As for tanks, the Baltics would be well advised to opt for a light tank design as those are more agile than main battle tanks (MBT). MBTs weigh around 60 tonnes due to their thick composite armor while light tanks weigh 25-30 tonnes and are much cheaper to procure. Combining a light tank with an active protection system like the Israeli Trophy or the German AMAP-ADS would offer the same level of protection against anti-tank missiles and rocket propelled grenades as the thicker armor of MBTs, but at half the price. Two light tank models that would operate well in the Baltic States are the Polish-British PL-01, which is based on the Swedish CV90, and the CV90105, which is a variant of the CV90. Poland intends to buy a large number of PL-01 to equip its armored forces and as Poland, like the Baltic States, also needs a large number of tracked IFV, all four nations should agree on a common tank and IFV design and then produce and maintain it together to reduce costs and improve interoperability. Fielding a large number of mixed units of light tanks with a 105mm canon and tracked IFVs, some of which armed with anti-tank guided missiles, would give Baltic Armies the ability to ambush and decimate Russian forces and then retreat into the vast forests of the three nations to redeploy unseen for the next strike (Lithuania’s soil is 33% forested, Latvia’s 42% and Estonia’s 50%). A mobile short-range air-defense system and an engineering vehicle built on the same chassis as the tank and IFV should be added to the aforementioned units to protect them from Russian attack helicopters and provide them with a vehicle capable to clear a path through the forests.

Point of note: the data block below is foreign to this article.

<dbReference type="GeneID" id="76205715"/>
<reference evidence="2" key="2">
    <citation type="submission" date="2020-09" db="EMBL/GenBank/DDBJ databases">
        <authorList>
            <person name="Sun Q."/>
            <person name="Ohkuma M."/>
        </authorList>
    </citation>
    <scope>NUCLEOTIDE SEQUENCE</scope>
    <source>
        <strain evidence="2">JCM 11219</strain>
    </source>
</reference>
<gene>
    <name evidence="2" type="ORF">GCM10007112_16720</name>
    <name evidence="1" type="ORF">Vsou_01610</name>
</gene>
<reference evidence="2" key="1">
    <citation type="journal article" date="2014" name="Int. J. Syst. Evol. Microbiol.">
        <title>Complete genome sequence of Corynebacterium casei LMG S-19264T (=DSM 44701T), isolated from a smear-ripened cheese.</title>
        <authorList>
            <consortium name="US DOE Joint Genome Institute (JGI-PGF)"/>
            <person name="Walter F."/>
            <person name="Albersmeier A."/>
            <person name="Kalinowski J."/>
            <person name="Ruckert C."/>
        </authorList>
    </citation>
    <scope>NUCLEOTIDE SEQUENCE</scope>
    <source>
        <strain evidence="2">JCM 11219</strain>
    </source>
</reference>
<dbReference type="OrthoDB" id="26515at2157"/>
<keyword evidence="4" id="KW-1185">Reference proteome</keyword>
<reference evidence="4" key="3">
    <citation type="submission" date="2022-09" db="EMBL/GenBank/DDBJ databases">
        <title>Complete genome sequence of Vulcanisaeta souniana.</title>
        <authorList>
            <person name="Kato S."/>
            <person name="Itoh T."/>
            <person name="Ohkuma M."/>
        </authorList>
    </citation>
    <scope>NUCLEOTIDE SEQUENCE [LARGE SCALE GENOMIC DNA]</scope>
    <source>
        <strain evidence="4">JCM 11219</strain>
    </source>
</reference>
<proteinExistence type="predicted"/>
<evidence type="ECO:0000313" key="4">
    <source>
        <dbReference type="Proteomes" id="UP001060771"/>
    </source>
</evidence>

Ultimately, the defense of the Baltic nations stands and falls with their level of cooperation. Sweden has the easiest task: defend and hold Gotland, while Poland faces the unenviable task to fend off attacks on two sides: from Kaliningrad and Belarus, while at the same time being the main reserve force for the Baltics. Therefore, Poland has much higher financial, logistic and preparatory hurdles to clear before its military is capable to withstand each and every type of Russian attack. But as for the Baltics, nothing will give them as better chance to deter a Russian attack and in the worst case withstand it until help arrives, than combing their defense structures and leaving just operational command in national hands (for now).
All five nations under threat along the Baltic Sea will have to plan and prepare to fight on their own, as help from Western European nations is not something they can count on. Therefore, these nations, just like Romania and Ukraine, will have to prepare for the worst and with the current nationalistic hysteria sweeping Russia the worst is yet to come and it will come. Therefore either be prepared or surrender and acquiesce to living under the Russian yoke once more. I for my part say: Never!
This article is part of the article series Peace is Over, which also includes the following in-depth analysis of the current military capabilities and the required changes to defend Sweden and Poland: